(Blacksburg, Va. – Sept. 3, 2020) Torc Robotics and Daimler Trucks will expand their joint self-driving truck on-road testing to New Mexico this month and establish a test center in the Albuquerque area. This announcement by Daimler Trucks and Torc coincides with the two companies celebrating their one-year partnership anniversary of Torc joining the Daimler Trucks family as part of the global Autonomous Technology Group.
At the end of August 2019, Daimler Trucks, the market leader in trucking, invested in a majority share of Torc Robotics, as part of its commitment to introduce self-driving trucks within a decade. Torc remains a separate entity fostering innovation in self-driving technology. Torc has a highly refined self-driving vehicle software stack that has been commercialized on multiple heavy-duty platforms and has been tested on public roads for more than 12 years. The Daimler Trucks/Torc team is committed to introducing self-driving trucks and the partners understood from the beginning that such a commercial undertaking would require a deep integration of the two teams.
The expansion of on-road testing routes follows a year of exploration by the partners who joined their expertise and experience to develop the foundational structure for an unprecedented large-scale technology commercialization. “Our deep partnership has enabled us to progress faster and further,” said Torc CEO Michael Fleming. “Torc has gained the data and perspective for developing technology for the trucking industry, plus a partner that is committed to safety. Daimler Trucks engineers have learned how the technology will impact truck design – and gained an experienced technology partner with a robust software stack,” he said.
“The partnership has enabled both our teams to move faster on developing Level 4 trucks,” said Dr. Peter Vaughan Schmidt, Head of Autonomous Technology Group at Daimler Trucks. “We will implement the results of our collaboration in the next phase of public road testing later this year.”
Major decisions from the collaboration include reinventing the truck chassis for self-driving functionality and developing a hub-to-hub operations model in collaboration with Daimler Trucks North America. The partners have also built a strong foundational infrastructure for commercializing at scale, including formalized rigorous testing and validation protocols, stringent truck safety driver certification processes, a next-generation simulation platform, and extended software capabilities.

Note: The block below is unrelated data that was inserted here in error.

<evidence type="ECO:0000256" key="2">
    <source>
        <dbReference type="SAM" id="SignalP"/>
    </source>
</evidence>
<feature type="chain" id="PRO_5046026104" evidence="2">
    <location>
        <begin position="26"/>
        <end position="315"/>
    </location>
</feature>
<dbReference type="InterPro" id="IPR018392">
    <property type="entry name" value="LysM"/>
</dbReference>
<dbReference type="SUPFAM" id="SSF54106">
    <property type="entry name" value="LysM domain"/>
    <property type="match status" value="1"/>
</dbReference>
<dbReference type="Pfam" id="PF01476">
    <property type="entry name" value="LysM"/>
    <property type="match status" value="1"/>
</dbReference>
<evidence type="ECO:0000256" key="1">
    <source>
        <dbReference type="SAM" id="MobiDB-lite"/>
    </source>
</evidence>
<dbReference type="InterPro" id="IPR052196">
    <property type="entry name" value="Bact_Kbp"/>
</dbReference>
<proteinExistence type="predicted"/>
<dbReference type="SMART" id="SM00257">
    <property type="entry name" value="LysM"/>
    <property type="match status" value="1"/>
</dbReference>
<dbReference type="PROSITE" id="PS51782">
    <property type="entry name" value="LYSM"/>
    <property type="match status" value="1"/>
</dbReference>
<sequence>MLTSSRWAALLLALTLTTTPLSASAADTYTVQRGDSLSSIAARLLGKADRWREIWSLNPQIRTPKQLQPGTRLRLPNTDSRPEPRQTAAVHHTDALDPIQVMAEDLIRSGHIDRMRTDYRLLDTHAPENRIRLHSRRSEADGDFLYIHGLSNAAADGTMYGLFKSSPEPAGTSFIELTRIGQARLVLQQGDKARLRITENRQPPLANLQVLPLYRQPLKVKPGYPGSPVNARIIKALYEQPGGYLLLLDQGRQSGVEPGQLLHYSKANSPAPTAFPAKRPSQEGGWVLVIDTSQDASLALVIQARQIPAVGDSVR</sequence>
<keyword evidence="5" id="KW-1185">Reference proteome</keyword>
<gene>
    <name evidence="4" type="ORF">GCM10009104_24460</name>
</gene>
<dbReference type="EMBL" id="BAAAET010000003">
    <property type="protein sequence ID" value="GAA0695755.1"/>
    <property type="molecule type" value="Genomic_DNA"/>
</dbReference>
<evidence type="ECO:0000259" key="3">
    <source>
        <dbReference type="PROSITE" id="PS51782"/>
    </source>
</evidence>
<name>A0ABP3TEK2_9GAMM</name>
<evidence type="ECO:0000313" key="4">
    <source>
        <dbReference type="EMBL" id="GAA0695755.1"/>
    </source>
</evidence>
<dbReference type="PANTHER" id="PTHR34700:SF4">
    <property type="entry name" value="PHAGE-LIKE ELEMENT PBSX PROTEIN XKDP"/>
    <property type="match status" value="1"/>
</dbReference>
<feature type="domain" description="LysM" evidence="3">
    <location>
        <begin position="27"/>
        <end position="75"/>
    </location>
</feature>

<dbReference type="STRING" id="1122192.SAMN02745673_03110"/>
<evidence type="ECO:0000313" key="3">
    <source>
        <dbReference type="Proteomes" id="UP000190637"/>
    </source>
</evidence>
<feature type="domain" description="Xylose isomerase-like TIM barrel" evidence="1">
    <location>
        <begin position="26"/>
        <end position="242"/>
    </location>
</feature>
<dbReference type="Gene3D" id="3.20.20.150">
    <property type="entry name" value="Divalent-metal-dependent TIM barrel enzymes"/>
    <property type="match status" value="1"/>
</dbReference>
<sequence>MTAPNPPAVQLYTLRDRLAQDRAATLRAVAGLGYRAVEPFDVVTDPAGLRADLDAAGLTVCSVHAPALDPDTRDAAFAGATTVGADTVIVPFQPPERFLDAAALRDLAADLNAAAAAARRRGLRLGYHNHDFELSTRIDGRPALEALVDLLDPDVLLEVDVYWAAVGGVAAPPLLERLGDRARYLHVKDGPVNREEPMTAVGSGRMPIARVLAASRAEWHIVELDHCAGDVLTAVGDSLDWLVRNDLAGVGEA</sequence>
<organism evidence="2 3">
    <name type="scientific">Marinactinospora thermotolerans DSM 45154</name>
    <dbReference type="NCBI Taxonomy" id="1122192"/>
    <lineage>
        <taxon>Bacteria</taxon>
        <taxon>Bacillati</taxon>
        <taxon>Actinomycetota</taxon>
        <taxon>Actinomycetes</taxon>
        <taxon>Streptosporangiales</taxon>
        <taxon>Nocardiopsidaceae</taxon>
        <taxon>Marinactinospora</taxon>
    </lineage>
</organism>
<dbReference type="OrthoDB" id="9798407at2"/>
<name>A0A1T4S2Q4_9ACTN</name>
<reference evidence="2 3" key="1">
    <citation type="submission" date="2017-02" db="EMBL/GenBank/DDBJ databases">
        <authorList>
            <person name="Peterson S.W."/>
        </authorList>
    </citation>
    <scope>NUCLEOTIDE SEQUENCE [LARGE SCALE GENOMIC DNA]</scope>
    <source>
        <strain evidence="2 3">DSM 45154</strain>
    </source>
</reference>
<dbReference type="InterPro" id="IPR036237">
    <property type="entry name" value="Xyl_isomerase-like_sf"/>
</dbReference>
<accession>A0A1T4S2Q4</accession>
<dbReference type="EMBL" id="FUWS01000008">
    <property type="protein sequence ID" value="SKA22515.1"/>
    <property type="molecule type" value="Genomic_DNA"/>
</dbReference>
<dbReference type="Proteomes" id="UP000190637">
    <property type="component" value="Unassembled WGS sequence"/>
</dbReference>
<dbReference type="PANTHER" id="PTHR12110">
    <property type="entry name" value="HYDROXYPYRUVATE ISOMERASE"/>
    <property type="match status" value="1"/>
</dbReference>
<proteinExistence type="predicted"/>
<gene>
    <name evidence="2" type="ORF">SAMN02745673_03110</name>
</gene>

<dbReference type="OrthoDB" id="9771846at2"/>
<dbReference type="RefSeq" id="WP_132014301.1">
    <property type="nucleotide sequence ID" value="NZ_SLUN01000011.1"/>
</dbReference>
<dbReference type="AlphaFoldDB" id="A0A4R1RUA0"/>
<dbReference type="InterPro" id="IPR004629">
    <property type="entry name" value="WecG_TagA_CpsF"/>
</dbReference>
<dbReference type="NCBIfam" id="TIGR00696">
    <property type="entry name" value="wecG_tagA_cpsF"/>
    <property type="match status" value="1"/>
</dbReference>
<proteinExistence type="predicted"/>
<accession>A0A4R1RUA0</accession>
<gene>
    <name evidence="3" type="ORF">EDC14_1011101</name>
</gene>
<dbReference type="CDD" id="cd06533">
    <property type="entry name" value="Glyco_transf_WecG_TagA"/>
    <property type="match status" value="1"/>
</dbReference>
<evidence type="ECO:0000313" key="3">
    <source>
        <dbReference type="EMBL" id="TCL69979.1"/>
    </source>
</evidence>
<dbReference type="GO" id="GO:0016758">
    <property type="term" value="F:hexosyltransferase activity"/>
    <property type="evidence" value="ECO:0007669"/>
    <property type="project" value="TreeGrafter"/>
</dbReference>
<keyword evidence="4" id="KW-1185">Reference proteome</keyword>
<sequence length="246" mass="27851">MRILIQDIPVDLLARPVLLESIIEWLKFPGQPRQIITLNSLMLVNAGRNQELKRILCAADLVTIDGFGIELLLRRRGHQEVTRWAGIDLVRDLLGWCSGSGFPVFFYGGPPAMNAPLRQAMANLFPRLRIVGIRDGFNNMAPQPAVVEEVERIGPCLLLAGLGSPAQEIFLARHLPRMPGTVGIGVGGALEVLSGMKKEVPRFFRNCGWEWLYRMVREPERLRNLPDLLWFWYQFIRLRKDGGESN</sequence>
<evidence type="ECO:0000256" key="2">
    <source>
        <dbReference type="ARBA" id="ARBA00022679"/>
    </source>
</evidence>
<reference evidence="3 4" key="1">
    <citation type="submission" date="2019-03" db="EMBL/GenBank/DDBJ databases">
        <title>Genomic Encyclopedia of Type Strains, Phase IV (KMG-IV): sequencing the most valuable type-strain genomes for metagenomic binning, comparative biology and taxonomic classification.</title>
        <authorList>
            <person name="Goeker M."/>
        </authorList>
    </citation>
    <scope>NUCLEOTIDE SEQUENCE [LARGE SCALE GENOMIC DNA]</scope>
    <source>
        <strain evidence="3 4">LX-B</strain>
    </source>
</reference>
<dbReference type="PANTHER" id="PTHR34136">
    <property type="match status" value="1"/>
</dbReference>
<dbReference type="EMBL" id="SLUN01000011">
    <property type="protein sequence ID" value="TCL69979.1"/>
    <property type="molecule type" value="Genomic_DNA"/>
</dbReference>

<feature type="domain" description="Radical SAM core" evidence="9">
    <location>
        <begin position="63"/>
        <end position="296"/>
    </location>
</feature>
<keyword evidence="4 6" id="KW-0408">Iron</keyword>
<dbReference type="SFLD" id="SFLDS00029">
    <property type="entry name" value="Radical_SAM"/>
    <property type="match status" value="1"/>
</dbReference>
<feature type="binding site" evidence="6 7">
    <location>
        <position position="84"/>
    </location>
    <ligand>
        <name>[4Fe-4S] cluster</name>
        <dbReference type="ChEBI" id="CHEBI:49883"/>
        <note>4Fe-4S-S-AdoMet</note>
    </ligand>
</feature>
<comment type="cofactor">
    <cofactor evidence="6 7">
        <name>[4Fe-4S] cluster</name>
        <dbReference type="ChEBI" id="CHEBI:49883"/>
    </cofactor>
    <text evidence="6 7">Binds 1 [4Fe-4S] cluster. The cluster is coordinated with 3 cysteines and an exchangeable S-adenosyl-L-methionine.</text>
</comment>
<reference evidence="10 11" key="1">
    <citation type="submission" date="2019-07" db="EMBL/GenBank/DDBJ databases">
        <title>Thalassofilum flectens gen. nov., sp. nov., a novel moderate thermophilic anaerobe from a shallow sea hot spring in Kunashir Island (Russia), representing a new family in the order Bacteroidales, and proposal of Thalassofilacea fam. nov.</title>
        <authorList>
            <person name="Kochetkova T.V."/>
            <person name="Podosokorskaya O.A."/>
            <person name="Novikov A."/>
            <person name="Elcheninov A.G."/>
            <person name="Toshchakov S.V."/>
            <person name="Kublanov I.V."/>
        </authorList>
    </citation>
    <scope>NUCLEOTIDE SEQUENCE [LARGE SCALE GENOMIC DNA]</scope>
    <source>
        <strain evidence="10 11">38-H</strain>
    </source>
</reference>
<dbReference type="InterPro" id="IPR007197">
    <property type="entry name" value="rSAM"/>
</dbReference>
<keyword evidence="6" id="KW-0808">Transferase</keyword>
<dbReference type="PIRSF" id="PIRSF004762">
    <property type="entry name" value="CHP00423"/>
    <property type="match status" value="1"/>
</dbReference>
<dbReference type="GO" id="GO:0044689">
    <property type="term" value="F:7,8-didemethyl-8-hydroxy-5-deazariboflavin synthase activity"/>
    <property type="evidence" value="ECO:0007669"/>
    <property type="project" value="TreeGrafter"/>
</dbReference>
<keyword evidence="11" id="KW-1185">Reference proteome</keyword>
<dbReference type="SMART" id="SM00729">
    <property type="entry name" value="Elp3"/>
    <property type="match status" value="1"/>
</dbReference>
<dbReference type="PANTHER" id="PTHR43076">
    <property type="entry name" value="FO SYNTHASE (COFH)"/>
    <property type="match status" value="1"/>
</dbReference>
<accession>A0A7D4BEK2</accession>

Last September, Torc added Freightliner self-driving-equipped trucks to its fleet of test vehicles on public roads in Virginia. Results from those tests have been incorporated into a next-generation system that will be tested in both states. “Virginia provides us with a wide variety of conditions in close proximity to each other and to our engineering team. We will always continue to test here,” said Fleming. “We are expanding testing to new public routes in New Mexico to collect data in different situations along a major long-haul trucking route for the United States. Like Virginia, New Mexico’s highway system offers a range of road and weather conditions.” The team announced expansion plans in February, but they were delayed by the pandemic.
The partnership’s Level 4 self-driving trucks are deployed only after extensive testing and safety validation in simulation and on closed-course tracks in Madras, Oregon, at Daimler Trucks North America’s High Desert Proving Grounds. “Every truck we put on the road meets the high standards of Daimler Trucks and Torc Robotics,” Fleming said.
All automated runs require both a safety conductor and a highly trained safety driver certified both by Daimler Trucks and Torc Robotics. All safety drivers hold a commercial driver’s license and are specially trained in extreme vehicle dynamics and automated systems. The trucks used for the testing will be hauling a trailer with added weight to simulate a load.
Torc has tested its self-driving vehicle system on multiple platforms and in many states, including a cross country trip in 2017. The self-driving truck on-road testing is on a commercial-scale timeframe. “There is a big difference between proof-of-concept or demonstration testing, and testing for commercial scale operations,” Fleming said. “Previously, when we commercialized our technology on other platforms, the development and testing followed a different timeline from proof-of-concept work. At Daimler Trucks’ scale, safety dictates our timeline. Torc’s mission is to save lives through self-driving technology; Daimler’s reputation is based on safety, reliability, and innovation.”
Commercializing self-driving technology for trucking requires extensive cooperation with customers, community leaders, regulators, policy makers, first responders, and drivers to ensure it has appropriate value in the marketplace and is accepted by society, according to Fleming.
Torc teams have been mapping routes in New Mexico to prepare for the on-road testing program and Torc is recruiting team members in the region. Positions include test engineer, safety conductor, safety driver trainer, site operation and office management.
Torc has also been recruiting heavily for its growing engineering team in Blacksburg, Virginia, for software engineering positions, including infrastructure and tools, web development, Linux, and cloud technology.